Common Purpose Alliance, Ghana ( CPAG) expresses our concern for the recent recommendations of the Parliamentary committee on roads and transport to implement the so called “towing tax”.

CPAG is of the opinion that this decision has not been well thought through and lacks the broader consultation from stake holders most likely to be affected by such a “tax.” We are by this press release calling on government to state its position after taking into consideration all the concerns raised by Ghanaians.

First of all, that the proposed law would give exclusive rights to one company to provide the towing services smacks of cronyism and could well be inimical to the interests of long established breakdown services in the country. It is particularly worrying that the “favoured” service provider has no such track record in Ghana.

Once again the creation of a monopoly with such wide ranging powers will just add another avenue for corruption at a time when the government is working hard to eliminate such.

CPAG contends that government needs to rather enforce our existing laws on road safety management.

We propose that this policy be run through another diagnostic evaluation to scrap out irrelevant components that brings the whole idea to light as an attempt to use a legislation to facilitate and legalize “roadside robbery”. The attempt to levy motor bikes in our view is rather unfortunate and we maintain that this could be motivated by ill-intent that needs a critical evaluation. It had rather tainted the whole idea in a very bad light. It should not be contemplated and countenanced at all to add motor bikes which could be pushed away by its users with a little effort in case of any breakdown.

It is obvious that monopoly has the negative tendency of setting in complacency and it is even a further grounds of breeding corruption and that is what as a Nation we should try as much as we can to avoid. Our focus should rather be geared towards a robust and healthy competition which will help achieve our desired results effectively.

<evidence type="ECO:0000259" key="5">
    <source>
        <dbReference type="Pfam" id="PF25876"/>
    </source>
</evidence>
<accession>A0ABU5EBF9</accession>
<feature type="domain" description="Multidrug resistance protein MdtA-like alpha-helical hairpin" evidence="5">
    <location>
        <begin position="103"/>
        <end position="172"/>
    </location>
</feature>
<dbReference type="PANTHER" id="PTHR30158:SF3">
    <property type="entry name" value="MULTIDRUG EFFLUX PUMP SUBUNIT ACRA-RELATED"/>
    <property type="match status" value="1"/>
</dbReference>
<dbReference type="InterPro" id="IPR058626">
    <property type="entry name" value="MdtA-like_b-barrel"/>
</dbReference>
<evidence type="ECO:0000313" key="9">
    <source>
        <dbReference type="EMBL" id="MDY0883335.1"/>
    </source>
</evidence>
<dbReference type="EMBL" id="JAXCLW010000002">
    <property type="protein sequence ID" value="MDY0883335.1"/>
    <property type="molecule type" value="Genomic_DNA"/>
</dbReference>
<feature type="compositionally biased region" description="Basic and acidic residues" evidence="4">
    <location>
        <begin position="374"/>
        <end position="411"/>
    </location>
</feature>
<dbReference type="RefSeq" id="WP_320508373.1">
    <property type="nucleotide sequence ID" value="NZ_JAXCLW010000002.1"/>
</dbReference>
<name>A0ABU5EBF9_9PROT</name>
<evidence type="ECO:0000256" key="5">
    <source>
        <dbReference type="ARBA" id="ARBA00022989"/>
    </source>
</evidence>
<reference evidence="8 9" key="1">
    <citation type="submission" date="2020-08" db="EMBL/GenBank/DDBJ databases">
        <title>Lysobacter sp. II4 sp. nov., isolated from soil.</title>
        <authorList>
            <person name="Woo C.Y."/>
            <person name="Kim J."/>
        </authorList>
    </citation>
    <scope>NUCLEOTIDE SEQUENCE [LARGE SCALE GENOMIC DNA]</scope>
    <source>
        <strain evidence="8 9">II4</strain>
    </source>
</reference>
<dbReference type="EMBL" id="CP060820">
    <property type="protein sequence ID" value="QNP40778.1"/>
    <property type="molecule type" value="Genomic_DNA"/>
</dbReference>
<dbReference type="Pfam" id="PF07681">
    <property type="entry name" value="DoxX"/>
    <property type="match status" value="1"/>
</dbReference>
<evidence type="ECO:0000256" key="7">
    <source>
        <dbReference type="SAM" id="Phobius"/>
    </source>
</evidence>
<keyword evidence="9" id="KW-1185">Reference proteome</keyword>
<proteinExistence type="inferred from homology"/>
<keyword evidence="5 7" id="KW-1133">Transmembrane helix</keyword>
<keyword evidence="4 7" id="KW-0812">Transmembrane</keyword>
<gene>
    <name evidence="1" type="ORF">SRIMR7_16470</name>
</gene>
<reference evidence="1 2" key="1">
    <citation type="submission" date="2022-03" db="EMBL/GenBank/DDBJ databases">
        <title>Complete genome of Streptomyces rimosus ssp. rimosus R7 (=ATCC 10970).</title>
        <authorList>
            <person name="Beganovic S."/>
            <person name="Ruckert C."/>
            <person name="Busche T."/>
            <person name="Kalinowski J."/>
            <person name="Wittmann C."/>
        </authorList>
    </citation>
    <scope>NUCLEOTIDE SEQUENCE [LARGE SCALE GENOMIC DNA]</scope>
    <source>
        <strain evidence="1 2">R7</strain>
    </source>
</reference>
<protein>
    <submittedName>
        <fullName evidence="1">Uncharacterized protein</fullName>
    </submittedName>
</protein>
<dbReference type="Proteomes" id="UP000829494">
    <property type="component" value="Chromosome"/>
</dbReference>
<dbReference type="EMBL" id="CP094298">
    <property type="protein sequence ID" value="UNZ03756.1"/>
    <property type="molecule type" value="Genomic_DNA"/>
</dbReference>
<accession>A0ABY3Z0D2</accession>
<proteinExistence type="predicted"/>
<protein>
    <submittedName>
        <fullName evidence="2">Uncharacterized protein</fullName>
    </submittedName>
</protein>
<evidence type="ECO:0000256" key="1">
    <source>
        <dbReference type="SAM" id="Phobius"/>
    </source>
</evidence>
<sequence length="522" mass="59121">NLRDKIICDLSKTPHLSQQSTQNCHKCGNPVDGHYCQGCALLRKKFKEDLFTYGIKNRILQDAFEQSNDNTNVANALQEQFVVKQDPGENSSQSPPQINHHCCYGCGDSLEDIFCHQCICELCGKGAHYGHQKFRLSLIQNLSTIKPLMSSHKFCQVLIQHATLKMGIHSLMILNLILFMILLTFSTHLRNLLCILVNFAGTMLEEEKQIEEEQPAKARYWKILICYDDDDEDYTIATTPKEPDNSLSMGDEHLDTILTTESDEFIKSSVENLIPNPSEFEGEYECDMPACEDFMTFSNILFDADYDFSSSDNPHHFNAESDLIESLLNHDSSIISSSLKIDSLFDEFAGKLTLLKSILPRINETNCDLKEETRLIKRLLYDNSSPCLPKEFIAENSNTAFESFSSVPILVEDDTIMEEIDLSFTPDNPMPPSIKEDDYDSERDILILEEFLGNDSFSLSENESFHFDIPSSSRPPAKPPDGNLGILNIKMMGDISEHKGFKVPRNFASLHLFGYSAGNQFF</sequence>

CPAG proposes that it will not be reasonably justifiable to rush headlong into passing this mandatory road tax without implementing the existing laws on road safety. We contend that government needs to rather enforce our existing laws on road safety management. It is sad to know that the service provider has not yet performed satisfactorily on even keeping our roads clean yet, we are ready to entrust more responsibilities with further resources into their hands. Government should avoid any further abuse of state resources and focus on strengthening existing laws.

We are by this press release demanding that government should rescind on its intention to make it compulsory but allow individuals to take part on their own volition without any legislation seeking to coerce individuals to subscribe to this whole policy. It should not be forgotten that some road users might have their private mechanics or might have subscribed to other insurance policies which has a package for this responsibility which government seeks to whisk away with a legislation. In fact it is very unhealthy to the path of deepening our Democratic credentials which allows each and every individual to engage in any fair business without any unjustifiable interference from government.

We therefore call on appropriate authorities to review the modalities for the implementation of the mandatory road tow levy to enhance its efficiency. It will be sad if this policy does not get the support from the masses due to its abusive nature. it will create more problems than we ever anticipated.

Abraham Awuriki Yeboah
Executive secretary, CPAG directorate.

By : Abraham Awuriki Yeboah



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